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Author Archives: Jesica Jayd Lewis

About Jesica Jayd Lewis

Jayd is a graduate student in the Ancient History program at North Carolina State University. She is primarily interested in Aegean History and Archaeology as well as the Eastern Mediterranean Bronze Age. As a HASTAC scholar she works to incorporate the use and development of digital tools for humanities scholarship.

Dr. Eric Cline talks Noah’s Ark

In light of the recent release of the movie about Noah starring Russell Crow, Friends of ASOR interviewed Dr. Eric Cline of The George Washington University to talk about Biblical Archaeology and claims to the discovery of Noah’s Ark. Listen to the podcast on the Friends of ASOR Website.

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From Pirates to Pax Romana: The Economic Transformation of Crete

Check out the video of A&P Editor Jayd Lewis presenting her paper, “From Pirates to Pax Romana: The Economic Transformation of Crete,” at the 2014 NCSU History Graduate Student Association Conference on March 22.   From Pirates to Pax Romana: The Economic Transformation of Crete (J. Jayd H. Lewis) from Jayd Lewis1 on Vimeo.

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Update: Volunteer or attend a field school this summer!

  Do you want to be an archaeologist? You can be this summer! There are tons of opportunities to volunteer or even get class credit for participating in a field school on an archaeological project. Check out these neat opportunities and apply today!   Azoria Project 2014 (Field School in Classical Archaeology) If you’re looking to … Continue reading »

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Word of the Day: boustrophedon [Greek: βουστροφηδόν]

One of the most challenging aspects of reading ancient texts is determining in which direction the text runs. As you may know, Egyptian Hieroglyphics could be written from right to left, from left to right, or from top to bottom (the most usual, however, being from right to left). The same is true in the earliest … Continue reading »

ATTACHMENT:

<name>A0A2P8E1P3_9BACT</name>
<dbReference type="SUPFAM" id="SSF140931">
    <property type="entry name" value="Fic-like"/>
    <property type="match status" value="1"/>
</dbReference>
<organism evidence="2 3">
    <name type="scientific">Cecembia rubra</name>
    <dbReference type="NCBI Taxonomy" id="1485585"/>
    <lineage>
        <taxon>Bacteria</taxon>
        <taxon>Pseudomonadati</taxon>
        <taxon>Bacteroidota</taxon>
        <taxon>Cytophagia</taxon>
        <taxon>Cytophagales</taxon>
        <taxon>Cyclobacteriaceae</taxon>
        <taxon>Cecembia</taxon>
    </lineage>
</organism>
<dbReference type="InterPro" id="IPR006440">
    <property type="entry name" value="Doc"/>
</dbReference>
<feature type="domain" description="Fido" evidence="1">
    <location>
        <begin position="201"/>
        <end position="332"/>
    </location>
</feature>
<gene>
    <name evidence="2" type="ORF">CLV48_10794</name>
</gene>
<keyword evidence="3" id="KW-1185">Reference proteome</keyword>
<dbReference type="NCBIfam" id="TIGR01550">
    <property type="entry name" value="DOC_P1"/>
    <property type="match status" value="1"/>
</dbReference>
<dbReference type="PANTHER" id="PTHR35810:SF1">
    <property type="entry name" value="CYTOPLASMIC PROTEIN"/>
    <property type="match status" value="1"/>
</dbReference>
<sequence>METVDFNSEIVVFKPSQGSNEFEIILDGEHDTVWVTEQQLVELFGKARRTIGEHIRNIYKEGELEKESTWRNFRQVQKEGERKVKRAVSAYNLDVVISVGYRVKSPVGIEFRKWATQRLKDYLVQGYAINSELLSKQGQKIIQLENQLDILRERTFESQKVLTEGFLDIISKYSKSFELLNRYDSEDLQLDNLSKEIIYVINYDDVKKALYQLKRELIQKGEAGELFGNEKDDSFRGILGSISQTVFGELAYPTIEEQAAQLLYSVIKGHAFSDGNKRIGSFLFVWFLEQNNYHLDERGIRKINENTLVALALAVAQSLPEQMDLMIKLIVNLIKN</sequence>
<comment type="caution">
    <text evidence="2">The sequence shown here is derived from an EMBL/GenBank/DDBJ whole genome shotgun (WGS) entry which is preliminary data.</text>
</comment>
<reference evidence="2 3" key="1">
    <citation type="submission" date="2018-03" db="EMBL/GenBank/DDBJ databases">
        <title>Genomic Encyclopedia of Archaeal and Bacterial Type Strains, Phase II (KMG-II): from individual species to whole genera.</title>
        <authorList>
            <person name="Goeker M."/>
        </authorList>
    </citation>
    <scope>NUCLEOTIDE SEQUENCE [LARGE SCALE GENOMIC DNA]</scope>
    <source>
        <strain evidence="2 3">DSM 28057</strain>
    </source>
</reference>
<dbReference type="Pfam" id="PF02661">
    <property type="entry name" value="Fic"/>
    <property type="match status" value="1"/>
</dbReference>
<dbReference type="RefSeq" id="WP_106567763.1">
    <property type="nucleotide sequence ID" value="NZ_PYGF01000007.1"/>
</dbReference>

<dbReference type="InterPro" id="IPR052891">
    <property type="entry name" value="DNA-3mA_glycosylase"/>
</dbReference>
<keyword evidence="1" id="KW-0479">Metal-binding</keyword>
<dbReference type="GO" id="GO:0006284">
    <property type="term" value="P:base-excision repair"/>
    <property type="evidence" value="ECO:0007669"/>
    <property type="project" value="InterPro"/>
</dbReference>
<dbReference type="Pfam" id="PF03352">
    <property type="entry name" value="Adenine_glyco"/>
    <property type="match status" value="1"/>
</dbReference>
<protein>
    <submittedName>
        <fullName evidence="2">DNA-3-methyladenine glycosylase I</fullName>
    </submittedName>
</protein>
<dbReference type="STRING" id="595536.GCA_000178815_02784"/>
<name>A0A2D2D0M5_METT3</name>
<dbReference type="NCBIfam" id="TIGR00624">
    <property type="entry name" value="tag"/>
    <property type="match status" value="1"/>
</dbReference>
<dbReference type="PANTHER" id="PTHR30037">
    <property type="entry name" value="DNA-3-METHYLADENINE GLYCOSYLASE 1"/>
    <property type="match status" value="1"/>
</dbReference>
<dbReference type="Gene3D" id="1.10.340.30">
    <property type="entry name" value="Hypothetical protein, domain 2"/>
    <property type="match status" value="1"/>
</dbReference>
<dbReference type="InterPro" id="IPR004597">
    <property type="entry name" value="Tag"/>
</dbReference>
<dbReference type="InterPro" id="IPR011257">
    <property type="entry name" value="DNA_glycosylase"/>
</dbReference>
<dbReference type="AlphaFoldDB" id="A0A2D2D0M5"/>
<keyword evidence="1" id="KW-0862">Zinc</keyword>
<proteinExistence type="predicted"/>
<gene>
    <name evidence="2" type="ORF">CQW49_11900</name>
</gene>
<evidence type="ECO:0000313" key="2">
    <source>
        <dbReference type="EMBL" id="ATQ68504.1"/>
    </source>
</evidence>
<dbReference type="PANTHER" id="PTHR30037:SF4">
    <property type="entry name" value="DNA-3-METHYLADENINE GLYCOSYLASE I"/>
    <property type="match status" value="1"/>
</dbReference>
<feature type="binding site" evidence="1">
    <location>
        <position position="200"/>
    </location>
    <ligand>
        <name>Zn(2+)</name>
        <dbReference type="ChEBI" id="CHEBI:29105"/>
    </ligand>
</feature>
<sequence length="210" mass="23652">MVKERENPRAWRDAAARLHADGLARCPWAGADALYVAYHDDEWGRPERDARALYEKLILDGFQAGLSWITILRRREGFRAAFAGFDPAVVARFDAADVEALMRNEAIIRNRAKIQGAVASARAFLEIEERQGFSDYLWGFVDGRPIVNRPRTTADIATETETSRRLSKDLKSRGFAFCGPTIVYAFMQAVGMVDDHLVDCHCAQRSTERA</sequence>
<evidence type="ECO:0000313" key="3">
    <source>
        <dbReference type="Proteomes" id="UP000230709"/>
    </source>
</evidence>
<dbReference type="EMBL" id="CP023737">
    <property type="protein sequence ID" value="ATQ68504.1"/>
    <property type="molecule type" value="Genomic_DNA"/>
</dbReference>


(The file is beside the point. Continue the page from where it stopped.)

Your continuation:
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Digital Reconstruction of Shetland Settlement Jarlshof in Scotland

In 1897, a series of severe storms washed away parts of the Scottish coastline on Shetland, exposing the over 4,000 year-old remains of a settlement: Jarlshof. Recently, a team led by Kieran Baxter created a digital reconstruction of the site’s various occupation periods–from its earliest dwelling in 2700 BCE through the Bronze Age and Iron Age. You can see … Continue reading »

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Want to be an archaeologist? Volunteer or attend a field school this summer!

  Do you want to be an archaeologist? You can be this summer! There are tons of opportunities to volunteer or even get class credit for participating in a field school on an archaeological project. Check out these neat opportunities and apply today!   Azoria Project 2014 (Field School in Classical Archaeology) If you’re looking to … Continue reading »

Categories: Archaeology News | 1 Comment

Delphi: bellybutton of the ancient world

Historian and classicist Michael Scott is coming out with a new book in April, entitled DELPHI: A History of the Center of the Ancient World. In anticipation of its publication, I’ve been watching the documentary on Delphi that he made for BBC Four. Check it out below: Also, check out his website and blog: http://michaelscottweb.com/index.php/guilty-pleasures/   

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Fabulous Imperialism! Pinky the Cat teaches us about the 1893 Columbian Exposition

  Pinky the cat hosts a wonderful video highlighting one of the most important (and often forgotten) event in modern American history–the Columbian Exposition of 1893 (also known as the Chicago World’s Fair). Check out the video: “It’s beyond ironic that the most lavish spectacular public event of its era [the Chicago World's Fair] would … Continue reading »

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Update: Bronze Age Palaces of the Eastern Mediterranean

The American Schools of Oriental Research (ASOR) blog recently featured the “Bronze Age Palaces of the Eastern Mediterranean” poster that I presented at the 2013 Annual Meeting. Check it out on the ASOR blog. Here is the poster I presented at this year’s ASOR (American Schools of Oriental Research) Annual Meeting in Baltimore (original post).  

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Midieval Armenian Ghost City of Ani

The Atlantic‘s “In Focus” section on January 24 showcased the ruined medieval city of Ani, situated on the Akhurian River in modern-day Turkey. Known as “the city of a thousand and one churches,” Ani was founded over 1,600 years ago. Below is a plan of the site as well as a few of the pictures from The Atlantic’s … Continue reading »

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